Walrus, 75010

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Have you wondered where the young, hip and unshaven hang out? The answer is the Walrus. It’s a welcome addition to a quartier which doesn’t have much to offer besides stolen iPhones.


Think I’m joking? Just spend a couple of seconds on the crossroads of boulevard Magenta, rue Maubeuge and rue de Dunkerque (near Gare du Nord) and you’ll hear “psst, psst, iphone.”


Actually, no, I exaggerate slightly. Adjacent to the Walrus, still on the rue de Dunkerque, is the new Smart Place Paris budget hotel and to the other side, a decent Italian deli “La Campanella.” The street has definitely got a lot cleaner (in every sense) than it was 8 years ago when I had a boyfriend who lived there.

The Walrus is a large, modern space; one third of which is the bar, one third is seating and the final third a music shop. It’s a record store AND café and this is refreshingly original for Paris.

There is seating for approximately 25 people. In the morning, you can come here for the breakfast menu (a croissant + orange pressé + coffee = for 5 or 6€) and to flick through the newspapers. In the afternoon, you come for a drink and to meet a friend or simply read a book. The music is not so loud as to disturb your concentration. In the evening, you come here for the ambiance and the cheap beers.

Open for now already a year and a half, it has developed a predominantly young and local clientele.. the majority of whom address the staff by their first names and visibly don’t even need to state their order; a coffee will promptly appear in front of them.

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A coffee at the bar (it’s Illy – nothing special) costs a very reasonable 1€ at the bar. (2€, if you sit down to enjoy it.) And if you’re feeling peckish, you can sate your hunger with chocolate cookies at 1.90€.

The drinks menu includes other staples such as Luscombe Hot Ginger Beer and Fever Tree Tonic. There’s Brooklyn IPA (4,5€ for un demi /25cl) and when I popped by, they were doing a Rhub’ IPA as Beer of the Month (5.50€ for 33cl.) The wine list was not overly exciting but would you really want a glass of wine here?

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So whilst you have the bar on one side, you just need to turn around to admire the other half of the room which is completely dedicated to vinyls. Apparently the two women, before opening Walrus, worked for Fnac. They wanted to open up their own record shop but were realistic enough to conclude that in this day and age, they needed to offer something else.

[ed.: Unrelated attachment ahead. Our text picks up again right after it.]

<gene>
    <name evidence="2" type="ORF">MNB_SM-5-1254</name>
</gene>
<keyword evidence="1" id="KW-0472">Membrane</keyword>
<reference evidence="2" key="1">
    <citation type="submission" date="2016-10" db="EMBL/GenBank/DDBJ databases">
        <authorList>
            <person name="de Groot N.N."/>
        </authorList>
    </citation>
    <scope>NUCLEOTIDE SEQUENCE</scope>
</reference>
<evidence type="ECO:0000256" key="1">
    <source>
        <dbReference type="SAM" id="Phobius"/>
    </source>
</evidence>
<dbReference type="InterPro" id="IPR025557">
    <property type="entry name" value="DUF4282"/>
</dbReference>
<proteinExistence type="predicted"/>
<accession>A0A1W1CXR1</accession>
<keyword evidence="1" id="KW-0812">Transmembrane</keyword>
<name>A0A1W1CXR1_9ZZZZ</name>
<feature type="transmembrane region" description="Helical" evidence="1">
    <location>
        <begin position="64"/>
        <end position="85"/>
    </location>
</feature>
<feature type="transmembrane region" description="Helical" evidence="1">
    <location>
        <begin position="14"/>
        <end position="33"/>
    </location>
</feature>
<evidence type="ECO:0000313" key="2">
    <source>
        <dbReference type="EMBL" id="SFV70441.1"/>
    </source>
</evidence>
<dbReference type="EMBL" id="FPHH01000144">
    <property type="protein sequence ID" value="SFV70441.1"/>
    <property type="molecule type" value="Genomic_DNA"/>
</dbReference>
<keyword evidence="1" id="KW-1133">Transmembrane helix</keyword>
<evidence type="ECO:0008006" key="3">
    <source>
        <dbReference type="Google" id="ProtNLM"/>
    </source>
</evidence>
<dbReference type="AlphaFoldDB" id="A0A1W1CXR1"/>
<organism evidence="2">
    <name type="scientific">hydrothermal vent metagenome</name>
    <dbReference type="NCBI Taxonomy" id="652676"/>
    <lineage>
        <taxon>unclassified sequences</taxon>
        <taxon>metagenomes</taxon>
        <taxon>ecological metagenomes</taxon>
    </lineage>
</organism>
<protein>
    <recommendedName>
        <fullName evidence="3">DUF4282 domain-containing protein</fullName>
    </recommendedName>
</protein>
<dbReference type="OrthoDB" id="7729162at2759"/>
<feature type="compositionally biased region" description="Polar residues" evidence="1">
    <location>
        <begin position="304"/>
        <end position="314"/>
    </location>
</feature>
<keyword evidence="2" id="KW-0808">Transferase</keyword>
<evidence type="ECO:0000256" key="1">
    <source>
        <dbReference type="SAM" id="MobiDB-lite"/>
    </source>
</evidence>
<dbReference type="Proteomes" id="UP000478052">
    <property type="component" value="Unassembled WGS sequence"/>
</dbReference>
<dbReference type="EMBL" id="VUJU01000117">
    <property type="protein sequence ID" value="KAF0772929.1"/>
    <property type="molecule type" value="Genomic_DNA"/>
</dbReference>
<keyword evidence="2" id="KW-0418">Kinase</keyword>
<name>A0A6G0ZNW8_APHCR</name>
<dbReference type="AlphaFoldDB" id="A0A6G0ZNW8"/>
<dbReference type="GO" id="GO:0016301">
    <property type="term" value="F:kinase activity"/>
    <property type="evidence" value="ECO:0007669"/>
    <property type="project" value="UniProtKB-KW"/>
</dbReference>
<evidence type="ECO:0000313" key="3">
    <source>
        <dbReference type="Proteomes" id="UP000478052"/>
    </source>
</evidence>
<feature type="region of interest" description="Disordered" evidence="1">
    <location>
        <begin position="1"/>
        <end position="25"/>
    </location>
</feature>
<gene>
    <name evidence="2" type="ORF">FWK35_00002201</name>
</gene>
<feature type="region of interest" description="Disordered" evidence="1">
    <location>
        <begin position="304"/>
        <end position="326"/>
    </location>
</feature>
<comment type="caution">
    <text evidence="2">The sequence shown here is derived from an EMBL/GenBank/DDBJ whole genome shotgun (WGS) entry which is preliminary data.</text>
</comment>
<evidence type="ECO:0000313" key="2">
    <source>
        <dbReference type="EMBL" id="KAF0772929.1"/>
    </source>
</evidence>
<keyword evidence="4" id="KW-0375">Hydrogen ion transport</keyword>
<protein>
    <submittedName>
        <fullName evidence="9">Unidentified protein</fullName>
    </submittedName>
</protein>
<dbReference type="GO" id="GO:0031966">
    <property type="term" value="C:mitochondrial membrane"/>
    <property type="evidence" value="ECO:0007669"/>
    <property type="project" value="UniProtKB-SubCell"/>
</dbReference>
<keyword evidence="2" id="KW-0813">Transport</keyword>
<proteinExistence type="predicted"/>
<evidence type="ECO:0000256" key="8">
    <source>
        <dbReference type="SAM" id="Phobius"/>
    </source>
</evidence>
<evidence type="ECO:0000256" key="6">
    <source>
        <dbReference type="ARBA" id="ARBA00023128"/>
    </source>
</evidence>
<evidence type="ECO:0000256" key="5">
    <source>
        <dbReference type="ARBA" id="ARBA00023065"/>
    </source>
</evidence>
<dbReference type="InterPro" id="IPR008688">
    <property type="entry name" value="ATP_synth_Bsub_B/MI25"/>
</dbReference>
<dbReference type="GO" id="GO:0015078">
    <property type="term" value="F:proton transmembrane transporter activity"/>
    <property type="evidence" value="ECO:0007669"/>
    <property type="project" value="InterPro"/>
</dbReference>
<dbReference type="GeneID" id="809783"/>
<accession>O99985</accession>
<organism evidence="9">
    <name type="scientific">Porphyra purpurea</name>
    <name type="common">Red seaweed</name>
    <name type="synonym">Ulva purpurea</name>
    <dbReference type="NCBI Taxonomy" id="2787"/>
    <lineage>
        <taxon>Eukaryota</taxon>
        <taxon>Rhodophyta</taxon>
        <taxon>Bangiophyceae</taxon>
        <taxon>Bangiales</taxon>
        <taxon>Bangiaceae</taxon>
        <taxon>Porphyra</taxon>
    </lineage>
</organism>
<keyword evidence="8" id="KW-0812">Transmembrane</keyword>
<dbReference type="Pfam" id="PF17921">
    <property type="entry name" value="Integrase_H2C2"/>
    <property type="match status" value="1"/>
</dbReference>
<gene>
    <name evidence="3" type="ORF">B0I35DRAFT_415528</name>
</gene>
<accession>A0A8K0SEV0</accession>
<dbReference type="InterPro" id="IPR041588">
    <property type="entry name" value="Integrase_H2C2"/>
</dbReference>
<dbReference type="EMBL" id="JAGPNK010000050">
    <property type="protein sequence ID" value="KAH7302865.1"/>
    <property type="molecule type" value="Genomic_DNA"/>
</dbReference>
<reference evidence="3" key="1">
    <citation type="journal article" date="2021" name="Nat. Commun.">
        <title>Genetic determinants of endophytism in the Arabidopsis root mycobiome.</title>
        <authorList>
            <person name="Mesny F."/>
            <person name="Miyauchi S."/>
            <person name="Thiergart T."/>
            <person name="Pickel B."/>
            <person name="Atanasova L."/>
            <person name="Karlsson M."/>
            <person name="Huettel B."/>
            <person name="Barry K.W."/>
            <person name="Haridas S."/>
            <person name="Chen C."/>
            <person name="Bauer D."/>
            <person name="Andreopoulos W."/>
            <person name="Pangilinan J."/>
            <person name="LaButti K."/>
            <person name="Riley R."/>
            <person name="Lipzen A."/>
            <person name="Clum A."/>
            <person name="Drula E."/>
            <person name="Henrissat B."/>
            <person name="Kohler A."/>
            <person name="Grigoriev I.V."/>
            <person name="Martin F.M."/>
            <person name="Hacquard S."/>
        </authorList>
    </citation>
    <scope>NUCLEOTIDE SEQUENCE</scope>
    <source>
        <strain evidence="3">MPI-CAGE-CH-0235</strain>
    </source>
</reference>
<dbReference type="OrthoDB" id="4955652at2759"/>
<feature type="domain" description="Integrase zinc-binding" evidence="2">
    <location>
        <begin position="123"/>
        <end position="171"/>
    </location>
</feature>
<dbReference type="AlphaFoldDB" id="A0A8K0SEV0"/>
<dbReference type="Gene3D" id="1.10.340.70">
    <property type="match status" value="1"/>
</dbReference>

Monochrome music posters line the walls. There are three booths where you can listen to the the vinyl of your choice. If you love indie and rock music, you’ll be in heaven here.

After just a few minutes at the bar, I realised that it was really little wonder that the locals hang out here. The vibe is so friendly and relaxed that for a moment I forgot I was in Paris. I’ll be back!

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Essential Information 

Address: 34 ter, rue de Dunkerque, 75010 
Telephone: 01 45 26 06 40
Website: WalrusFacebook
Opening Hours: Tuesday-Thursday 9am-10pm. Friday 9am-9pm. Saturday 10am-9pm. Sunday 3pm-8pm. Closed Monday.

Du Pain et Des Idées , 75010

I woke up in a cold sweat this morning as it dawned upon me that I am yet to write about Du Pain et Des Idées on this blog. It’s a rather shameful confession, I must admit.

Christophe Vasseur is one of the best bakers in Paris. His shop, Du Pain et Des Idées, is where the geeks go. It’s very common to see people queueing – even in freezing temperatures – to get their hands on his baked goods.

If you’re the kind of person who gets excited when you hear words such as organic flour, sourdough starters and super-long fermentation times, this will become your mecca.

Must try: the croissant au beurre (of course!) and the Pain des Amis… oh and pick me up an escargot chocolat-pistache while you’re there! It’s the most divine thing I’ve eaten recently. No kidding.


Essential Information 

Address: 34 Rue Yves Toudic, 75010
Telephone: 01 42 40 44 52
Website: Du Pain et Des Idées 
Opening Hours: Monday – Friday 6.45am til 8pm. Closed Saturday and Sunday.

Café A, 75010

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The most amazing space. A great discovery that I only stumbled upon by chance.

The café is situated in a large courtyard, tucked behind an old convent, in the bustling 10th arrondissement. Yet the only factor reminding you that you’re just adjacent to the Gare de l’Est is the slight traffic noise. On a Saturday morning however, especially in August, it’s fairly minimal.

There is a brunch menu for 28 euros – I saw yoghurts, watermelon and baguette going by, but the bottles of Tabasco Sauce I saw suggested something more substantial. I was just there for a coffee. In that case, my waitress explains, “you have to sit on the deckchairs.” Sorry?! I asked again to make sure I’d understood correctly. For just 2€30, the price of my espresso, I have to lie on a deck-chair, under a canopy of sun-shades and leafy trees. Oh, life is so hard!

Sitting in front of me are two chatty, elderly French ladies (but not the type who have little dogs in their handbags) and to my right, sitting on the bench, are a young French couple who haven’t realised that they’re no longer in the privacy of their bedroom… if you know what I mean….